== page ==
Referring to FIGS. 2-4 where like numbers refer to like parts, there is shown the improved sheet feeder cassette, designated generally by the numeral 50, of the present invention. Cassette 50 has a retainer shown here in the form of a cover 52 against which the stack of sheets (shown and described here as envelopes 54) resting on tray 14 are pressed by spring 20. A single feed roll 56 with circular feed segment 58 is carried on shaft 34, feed roll 56 being disposed above cassette 50 substantially in the center thereof. Cover 52 is provided with an opening 60 therethrough opposite feed roll 56 to enable feed segment 58 of roll 56 to come into feeding contact with the envelopes on tray 14.
The side 64 of base 12 adjacent the cassette discharge end is inclined to provide a sloping surface against which the lead edges of the envelopes in tray 14 are abutted on loading of envelopes 54 into cassette 50. As a result, envelopes are pre-shingled to enhance subsequent separation and feeding.
To control and limit feeding to one envelope at a time, a retard pad 66 is provided along the upper edge of side 64, the height of pad 66 being such that the end of pad 66 is substantially level with the inside 52' of cover 52. As a result, cover 52 and pad 66 cooperate to form a sheet discharge opening 67 through which envelopes are fed. While the end of pad 66 in the undeflected state is shown to be substantially at the same level as the inside of cover 52, it will be understood that the height of pad 66 may be varied in order to fine tune feeder 50 for optimum feeding. As a result, the height of pad 66 in the undeflected state may be somewhat above or below cover 52. To facilitate adjustment, the pad support 70 may be mounted for adjustable raising and lowering movement by suitable means (not shown) to allow pad 66 to be adjusted upwardly or downwardly as required for optimum feeding and reliability.
Pad 66 is composed of a suitable flexible material having the frictional properties required to retard and control movement of envelopes 54 as will appear. One suitable material for pad 66 is silicon. Other suitable materials such as polyisoprene may be envisioned.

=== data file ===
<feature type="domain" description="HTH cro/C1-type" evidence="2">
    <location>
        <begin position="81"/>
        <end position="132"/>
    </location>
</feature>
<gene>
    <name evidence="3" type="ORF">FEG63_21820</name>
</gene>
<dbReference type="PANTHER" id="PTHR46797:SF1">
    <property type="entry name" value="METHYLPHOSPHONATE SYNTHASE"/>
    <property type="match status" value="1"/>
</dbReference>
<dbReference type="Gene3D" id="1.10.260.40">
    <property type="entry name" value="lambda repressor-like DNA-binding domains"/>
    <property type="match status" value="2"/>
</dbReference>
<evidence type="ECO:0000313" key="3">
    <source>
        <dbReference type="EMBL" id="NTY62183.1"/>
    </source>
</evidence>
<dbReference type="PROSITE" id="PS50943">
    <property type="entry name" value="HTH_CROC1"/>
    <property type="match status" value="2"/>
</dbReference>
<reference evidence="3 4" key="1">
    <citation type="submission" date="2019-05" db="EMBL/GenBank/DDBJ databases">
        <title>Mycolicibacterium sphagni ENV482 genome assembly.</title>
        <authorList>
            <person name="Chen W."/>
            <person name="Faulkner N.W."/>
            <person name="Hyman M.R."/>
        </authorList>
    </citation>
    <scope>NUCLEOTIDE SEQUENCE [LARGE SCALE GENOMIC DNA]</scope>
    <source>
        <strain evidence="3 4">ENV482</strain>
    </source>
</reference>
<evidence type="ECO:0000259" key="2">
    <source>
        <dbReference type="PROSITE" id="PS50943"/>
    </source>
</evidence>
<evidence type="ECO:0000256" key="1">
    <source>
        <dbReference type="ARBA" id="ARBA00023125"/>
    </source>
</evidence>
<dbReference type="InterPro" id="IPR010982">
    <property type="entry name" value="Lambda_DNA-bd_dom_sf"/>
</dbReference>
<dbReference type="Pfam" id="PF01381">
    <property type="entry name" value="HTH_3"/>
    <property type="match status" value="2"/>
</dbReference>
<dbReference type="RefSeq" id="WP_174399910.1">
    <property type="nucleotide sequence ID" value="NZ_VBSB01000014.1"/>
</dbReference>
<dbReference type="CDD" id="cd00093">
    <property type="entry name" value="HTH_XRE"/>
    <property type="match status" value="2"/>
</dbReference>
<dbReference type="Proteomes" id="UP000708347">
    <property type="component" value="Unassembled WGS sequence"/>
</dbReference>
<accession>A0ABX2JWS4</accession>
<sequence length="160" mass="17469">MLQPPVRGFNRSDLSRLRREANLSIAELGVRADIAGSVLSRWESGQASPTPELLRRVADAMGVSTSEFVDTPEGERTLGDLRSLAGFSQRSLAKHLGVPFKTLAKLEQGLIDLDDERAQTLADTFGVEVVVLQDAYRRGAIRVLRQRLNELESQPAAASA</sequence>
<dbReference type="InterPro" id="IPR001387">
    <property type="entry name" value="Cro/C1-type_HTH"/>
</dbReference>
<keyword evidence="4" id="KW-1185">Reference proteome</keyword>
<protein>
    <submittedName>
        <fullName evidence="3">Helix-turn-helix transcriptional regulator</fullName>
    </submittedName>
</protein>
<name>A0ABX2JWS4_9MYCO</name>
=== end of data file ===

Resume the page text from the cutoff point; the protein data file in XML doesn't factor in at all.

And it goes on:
Retard pad support 70 comprises a rigid sheet-like part mounted on the upper edge of side 64 next to retard pad 66 such that support 70 projects in a generally upward direction behind retard pad 66. The angle of inclination of the lower section 72 of pad 70 is somewhat greater than that of side 64 of base 12 while the upper section 74 of support 70 extends in an approximately horizontal direction. The relation between the height of the point at which sections 72 and 74 meet and the inside 52' of top cover 52 is chosen to form, in cooperation with retard pad 60, an opening designed to limit feeding to one envelope at a time.
The lower part 76 of retard pad 66 abuts against and is fastened to the inside surface of lower section 72 of pad support 70 while the upper part 78 of pad 66 normally diverges from the upper section 74 of support 78 as seen in FIGS. 2 and 3. As a result, the upper part 78 of pad 66 normally is unsupported against deflection and thus free to deflect or bend until the pad upper part 78 strikes the upper section 74 of pad support 70 as seen in FIG. 4.
In operation, on a command to feed an envelope, motor 36 is actuated to rotate feed roll 56 through one revolution in the direction shown by the solid line arrow. As feed roll 56 rotates, the feeding segment 58 thereof enters opening 60 in cover 52 to engage the topmost envelope 54 in the stack of envelopes resting on tray 14. Engagement of feed roll segment 58 with envelope 54' feeds the envelope forward toward retard pad 66 and the envelope discharge opening between cover 52 and pad 66. However, as a result of the pressure between envelopes in the stack from the bias imposed by spring 20, envelopes 54 under and below the topmost envelope 54' are also drawn forward toward opening 67 due to the frictional contact between the envelopes of the stack.